craigdrivesmallPaul Irmiter and I go way back to the days when designers would actually hire photographers to shoot pictures (what a concept!). Paul and I spent countless hours making images for Target, Musicland, and Andersen Windows, among others. I was always impressed with Paul’s ability to be nimble and adaptable with his photo business: one day we would be building a room set in the studio with a full crew of assistants and stylists, and the next, it would be the two of us on location with a handheld camera; always with the same excellent results. So I was fascinated—but not surprised—a couple months ago to see that Paul’s business had morphed yet again with his latest project: The Craig Show, a hysterical web based show featuring golf coach, musician, and budding performance artist, Craig Teiken.

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Paul talked about the transition from still to motion photography in a recent email exchange: “I love photography and integrate it in into everything we do, but that’s a changing industry and often lacks the creative spark it used to have. So I came up with the idea for The Craig Show and I have never had more fun.”

Each episode is between 2-5 minutes long and usually revolves around Craig ranting about various aspects of golf and life. “I met Craig through some mutual friends, and after spending some time with him I felt he would be great on camera,” writes Paul, “he has an endless amount of information about golf, so we are never short on material. I tend to pull in some outside weirdness to keep things fresh and different. Jacob the main camera guy is mostly interested in what makes him and his friends laugh. Jacob’s responsible for my returning character of the Caddie…he just thinks it’s hilarious.”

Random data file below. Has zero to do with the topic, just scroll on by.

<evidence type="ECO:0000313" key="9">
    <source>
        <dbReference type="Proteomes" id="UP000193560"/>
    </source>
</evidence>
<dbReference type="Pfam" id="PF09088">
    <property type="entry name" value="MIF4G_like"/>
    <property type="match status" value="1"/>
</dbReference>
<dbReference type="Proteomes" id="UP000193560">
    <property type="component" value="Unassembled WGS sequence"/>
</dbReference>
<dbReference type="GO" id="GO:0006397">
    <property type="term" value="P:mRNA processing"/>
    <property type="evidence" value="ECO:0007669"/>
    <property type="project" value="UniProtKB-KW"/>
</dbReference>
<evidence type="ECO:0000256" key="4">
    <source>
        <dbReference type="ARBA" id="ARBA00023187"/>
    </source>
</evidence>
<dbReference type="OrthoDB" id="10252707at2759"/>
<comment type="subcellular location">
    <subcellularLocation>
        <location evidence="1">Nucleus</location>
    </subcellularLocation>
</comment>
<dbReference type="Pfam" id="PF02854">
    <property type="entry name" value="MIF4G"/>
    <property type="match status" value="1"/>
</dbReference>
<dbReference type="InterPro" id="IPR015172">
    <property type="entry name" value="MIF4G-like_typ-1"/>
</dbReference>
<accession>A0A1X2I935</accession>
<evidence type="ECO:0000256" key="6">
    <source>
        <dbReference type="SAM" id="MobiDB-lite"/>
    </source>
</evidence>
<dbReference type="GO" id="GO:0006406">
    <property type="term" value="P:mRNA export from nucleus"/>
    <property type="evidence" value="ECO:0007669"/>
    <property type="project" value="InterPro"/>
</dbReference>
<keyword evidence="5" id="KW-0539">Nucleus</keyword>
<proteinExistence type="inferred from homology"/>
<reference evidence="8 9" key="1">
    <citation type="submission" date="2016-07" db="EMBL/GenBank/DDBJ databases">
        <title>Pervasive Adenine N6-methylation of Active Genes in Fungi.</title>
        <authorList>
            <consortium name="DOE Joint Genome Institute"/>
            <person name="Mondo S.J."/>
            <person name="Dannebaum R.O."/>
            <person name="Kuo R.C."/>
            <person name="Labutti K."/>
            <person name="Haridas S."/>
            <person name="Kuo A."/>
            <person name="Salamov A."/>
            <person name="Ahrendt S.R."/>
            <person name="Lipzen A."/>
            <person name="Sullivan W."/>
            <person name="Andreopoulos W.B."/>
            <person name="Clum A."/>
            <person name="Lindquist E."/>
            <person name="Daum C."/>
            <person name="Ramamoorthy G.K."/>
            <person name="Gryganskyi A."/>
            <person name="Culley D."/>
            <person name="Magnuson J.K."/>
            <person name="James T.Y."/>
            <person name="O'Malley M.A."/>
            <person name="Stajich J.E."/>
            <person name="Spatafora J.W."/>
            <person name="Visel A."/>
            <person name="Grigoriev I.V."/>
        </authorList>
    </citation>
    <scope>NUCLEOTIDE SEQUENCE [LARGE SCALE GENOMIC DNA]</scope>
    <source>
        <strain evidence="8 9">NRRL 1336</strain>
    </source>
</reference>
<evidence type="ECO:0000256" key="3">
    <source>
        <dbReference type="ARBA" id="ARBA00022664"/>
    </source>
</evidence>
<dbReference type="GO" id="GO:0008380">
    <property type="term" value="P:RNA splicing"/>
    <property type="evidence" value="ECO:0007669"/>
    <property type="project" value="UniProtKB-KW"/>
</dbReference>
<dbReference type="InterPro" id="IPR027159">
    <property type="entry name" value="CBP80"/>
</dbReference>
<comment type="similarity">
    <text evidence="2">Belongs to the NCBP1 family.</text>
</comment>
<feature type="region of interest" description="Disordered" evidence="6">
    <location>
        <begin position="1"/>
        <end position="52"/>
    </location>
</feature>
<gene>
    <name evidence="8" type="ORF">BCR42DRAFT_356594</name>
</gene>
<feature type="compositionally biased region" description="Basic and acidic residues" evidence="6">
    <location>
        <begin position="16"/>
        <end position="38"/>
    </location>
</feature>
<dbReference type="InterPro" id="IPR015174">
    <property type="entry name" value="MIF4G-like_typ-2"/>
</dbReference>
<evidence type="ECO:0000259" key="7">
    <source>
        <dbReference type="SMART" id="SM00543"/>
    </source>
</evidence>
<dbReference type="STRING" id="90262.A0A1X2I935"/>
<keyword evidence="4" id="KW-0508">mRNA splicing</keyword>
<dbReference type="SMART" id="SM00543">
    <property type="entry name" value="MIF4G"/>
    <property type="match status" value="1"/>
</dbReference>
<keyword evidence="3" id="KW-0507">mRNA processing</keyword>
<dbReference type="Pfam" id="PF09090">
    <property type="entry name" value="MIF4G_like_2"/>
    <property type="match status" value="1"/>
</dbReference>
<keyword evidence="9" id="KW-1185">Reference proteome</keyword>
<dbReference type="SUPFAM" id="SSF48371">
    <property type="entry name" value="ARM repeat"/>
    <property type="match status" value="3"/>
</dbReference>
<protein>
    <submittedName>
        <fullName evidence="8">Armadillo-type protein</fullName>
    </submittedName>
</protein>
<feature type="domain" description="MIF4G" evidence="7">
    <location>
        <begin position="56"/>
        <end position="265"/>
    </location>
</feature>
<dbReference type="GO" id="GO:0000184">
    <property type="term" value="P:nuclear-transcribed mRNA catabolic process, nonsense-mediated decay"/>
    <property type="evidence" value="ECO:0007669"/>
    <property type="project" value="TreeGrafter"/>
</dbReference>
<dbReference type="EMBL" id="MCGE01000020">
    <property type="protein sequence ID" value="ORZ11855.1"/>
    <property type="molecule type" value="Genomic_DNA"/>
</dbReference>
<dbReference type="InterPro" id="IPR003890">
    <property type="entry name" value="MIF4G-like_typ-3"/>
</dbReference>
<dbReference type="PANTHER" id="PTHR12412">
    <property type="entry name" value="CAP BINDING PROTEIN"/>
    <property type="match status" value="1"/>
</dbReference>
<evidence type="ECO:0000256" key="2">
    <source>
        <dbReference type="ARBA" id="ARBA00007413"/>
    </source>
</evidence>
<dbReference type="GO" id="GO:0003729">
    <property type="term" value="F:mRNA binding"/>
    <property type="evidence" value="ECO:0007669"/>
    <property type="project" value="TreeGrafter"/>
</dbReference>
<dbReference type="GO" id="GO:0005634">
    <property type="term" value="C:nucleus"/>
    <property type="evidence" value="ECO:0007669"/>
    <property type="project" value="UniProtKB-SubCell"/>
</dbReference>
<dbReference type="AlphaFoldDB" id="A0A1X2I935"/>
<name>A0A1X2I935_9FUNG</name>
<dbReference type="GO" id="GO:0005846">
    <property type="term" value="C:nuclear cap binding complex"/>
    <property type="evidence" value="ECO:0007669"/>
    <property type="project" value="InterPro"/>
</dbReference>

So how do Paul and his partners plan to make this gem of an idea into a business? “We have the goal to build The Craig Show into a profitable business. We have some small advertisers and are looking to line up an overarching sponsor to help fund the production. We have not activated our Google Ad and Blip Ad accounts, but that’s an option too, if our numbers continue to increase.” TCS also serves as a marketing tool for Paul’s production company 612im. “It’s a great way to showcase our capabilities. The ultimate goal is for 612im to be a full time production company working on internet-only content. We also have some ideas for merchandise related to the show and we have a Flickr stream for some still shots related to the show”

One of the primary venues for TCS is a service called Blip.tv, an online hosting and distribution platform which features an expanding range of independently produced shows, video blogs and podcasts. Paul talked about the trend in TV viewing habits, “I am betting that in the next few years there will be little difference between broadcast TV and net TV.” He points to shows like Wine Library TV as an example of how this trend will play out with independently produced shows that target a very narrow niche audience.

I see The Craig Show and Blip.tv as excellent examples of the opportunities opening up in this time of economic, technological, and cultural flux. Compared to just a few years ago, it is outrageously easy and affordable to produce online content and exciting to see creative professionals like Paul Irmiter pioneering this new frontier.